As made famous by Cuba Gooding Jr., Show me the money! And when you do I will show you the teams that find themselves at the top year after year.

Obligatory Super Bowl pick

My pick, for what it is worth, are the Atlanta Falcons. I think their offense is going to be able to overcome the NE defense and at the end of the day outscore the Patriots. I have no doubt that Brady and the NE offense will also put a ton of points on the board but I just feel the ATL Defense lines up better against the NE offense.

Either way here’s hoping for a great game. And even more so for a future in which the NFL addresses the growing concerns of the current rules systems.

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 WhiteFox is in the house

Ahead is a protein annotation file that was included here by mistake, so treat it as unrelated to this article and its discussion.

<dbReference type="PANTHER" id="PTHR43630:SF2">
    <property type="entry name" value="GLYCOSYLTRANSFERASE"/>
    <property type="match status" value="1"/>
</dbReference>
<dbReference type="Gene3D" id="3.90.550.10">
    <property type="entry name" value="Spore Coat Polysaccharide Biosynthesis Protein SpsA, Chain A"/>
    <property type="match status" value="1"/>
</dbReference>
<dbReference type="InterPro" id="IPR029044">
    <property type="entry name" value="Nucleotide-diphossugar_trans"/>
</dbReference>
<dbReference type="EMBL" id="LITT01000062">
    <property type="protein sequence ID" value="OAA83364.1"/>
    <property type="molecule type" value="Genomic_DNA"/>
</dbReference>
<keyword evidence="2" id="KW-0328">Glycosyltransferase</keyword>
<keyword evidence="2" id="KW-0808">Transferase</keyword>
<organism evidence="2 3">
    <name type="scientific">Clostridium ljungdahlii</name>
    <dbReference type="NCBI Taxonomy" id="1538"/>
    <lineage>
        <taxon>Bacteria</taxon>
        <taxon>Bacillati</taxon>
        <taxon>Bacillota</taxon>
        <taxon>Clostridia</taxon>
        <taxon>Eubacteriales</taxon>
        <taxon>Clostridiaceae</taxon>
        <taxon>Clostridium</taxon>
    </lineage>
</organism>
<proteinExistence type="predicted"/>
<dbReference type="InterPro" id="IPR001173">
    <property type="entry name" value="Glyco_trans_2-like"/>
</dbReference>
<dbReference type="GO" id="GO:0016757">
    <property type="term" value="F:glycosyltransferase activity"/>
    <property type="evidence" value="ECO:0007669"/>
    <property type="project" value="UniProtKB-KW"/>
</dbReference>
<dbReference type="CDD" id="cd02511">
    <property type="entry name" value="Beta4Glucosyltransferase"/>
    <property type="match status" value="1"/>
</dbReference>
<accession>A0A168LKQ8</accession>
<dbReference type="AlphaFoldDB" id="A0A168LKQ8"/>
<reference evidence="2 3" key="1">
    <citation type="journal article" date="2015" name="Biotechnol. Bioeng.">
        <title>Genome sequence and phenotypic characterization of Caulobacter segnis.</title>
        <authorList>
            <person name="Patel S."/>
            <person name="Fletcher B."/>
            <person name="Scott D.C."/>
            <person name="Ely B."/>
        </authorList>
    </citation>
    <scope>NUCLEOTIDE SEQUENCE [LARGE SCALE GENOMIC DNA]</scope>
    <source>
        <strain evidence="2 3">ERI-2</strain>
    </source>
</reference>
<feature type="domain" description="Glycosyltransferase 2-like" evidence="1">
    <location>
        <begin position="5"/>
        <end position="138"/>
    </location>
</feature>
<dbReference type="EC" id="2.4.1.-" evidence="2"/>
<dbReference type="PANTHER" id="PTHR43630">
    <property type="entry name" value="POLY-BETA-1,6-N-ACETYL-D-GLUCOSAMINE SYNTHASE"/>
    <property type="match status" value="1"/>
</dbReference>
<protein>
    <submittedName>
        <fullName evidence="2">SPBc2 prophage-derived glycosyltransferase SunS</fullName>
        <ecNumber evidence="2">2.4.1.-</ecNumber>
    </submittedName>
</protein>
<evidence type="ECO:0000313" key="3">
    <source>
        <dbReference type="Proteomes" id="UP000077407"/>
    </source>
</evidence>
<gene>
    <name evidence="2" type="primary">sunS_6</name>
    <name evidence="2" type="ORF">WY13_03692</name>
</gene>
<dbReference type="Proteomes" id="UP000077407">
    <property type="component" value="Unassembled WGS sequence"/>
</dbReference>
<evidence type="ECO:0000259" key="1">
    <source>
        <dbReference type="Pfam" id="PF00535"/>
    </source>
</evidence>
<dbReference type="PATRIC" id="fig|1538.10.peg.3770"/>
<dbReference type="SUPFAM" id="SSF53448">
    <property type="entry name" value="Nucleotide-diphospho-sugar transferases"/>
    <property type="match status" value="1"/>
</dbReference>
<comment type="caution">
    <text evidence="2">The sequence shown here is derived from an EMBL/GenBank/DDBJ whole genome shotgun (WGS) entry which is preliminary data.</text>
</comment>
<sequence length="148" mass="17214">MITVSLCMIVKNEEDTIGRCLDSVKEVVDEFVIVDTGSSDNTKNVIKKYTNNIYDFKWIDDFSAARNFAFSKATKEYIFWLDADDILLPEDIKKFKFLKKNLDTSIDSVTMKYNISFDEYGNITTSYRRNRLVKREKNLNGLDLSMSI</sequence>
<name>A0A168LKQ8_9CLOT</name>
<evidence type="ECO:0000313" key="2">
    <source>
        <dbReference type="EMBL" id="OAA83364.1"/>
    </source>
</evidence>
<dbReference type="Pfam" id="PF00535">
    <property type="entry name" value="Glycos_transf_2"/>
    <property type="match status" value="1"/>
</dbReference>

As a software guy I spend hours and days driving a keyboard. Some time ago I decided that since this would be my craft I would invest in a the best tools I could find. Part of that toolkit is a keyboard and for me that means a mechanical keyboard.

I have went through many iterations looking for the ideal board for me. This journey has led me to today, and to my newest keyboard. The WhiteFox keyboard from Input club. To me, the best keyboard I have had yet.

What makes it special

I don’t know that there is one thing that makes this board the best, but rather there are a number of things that this board gets right which makes it to me the ideal keyboard.

Fully programmable

The WhiteFox is a 68 key board that is by design minimal. No ten key cluster here, just the keys you need. But lest you think this is limiting, it is not. The WhiteFox is fully programmable and has 7 layers available in addition to the main layer. You can map the keys and layers any way you see fit. It can be overwhelming at first but once you get the hang of it I think you will truly enjoy the flexibility and functionality of a programmable keyboard.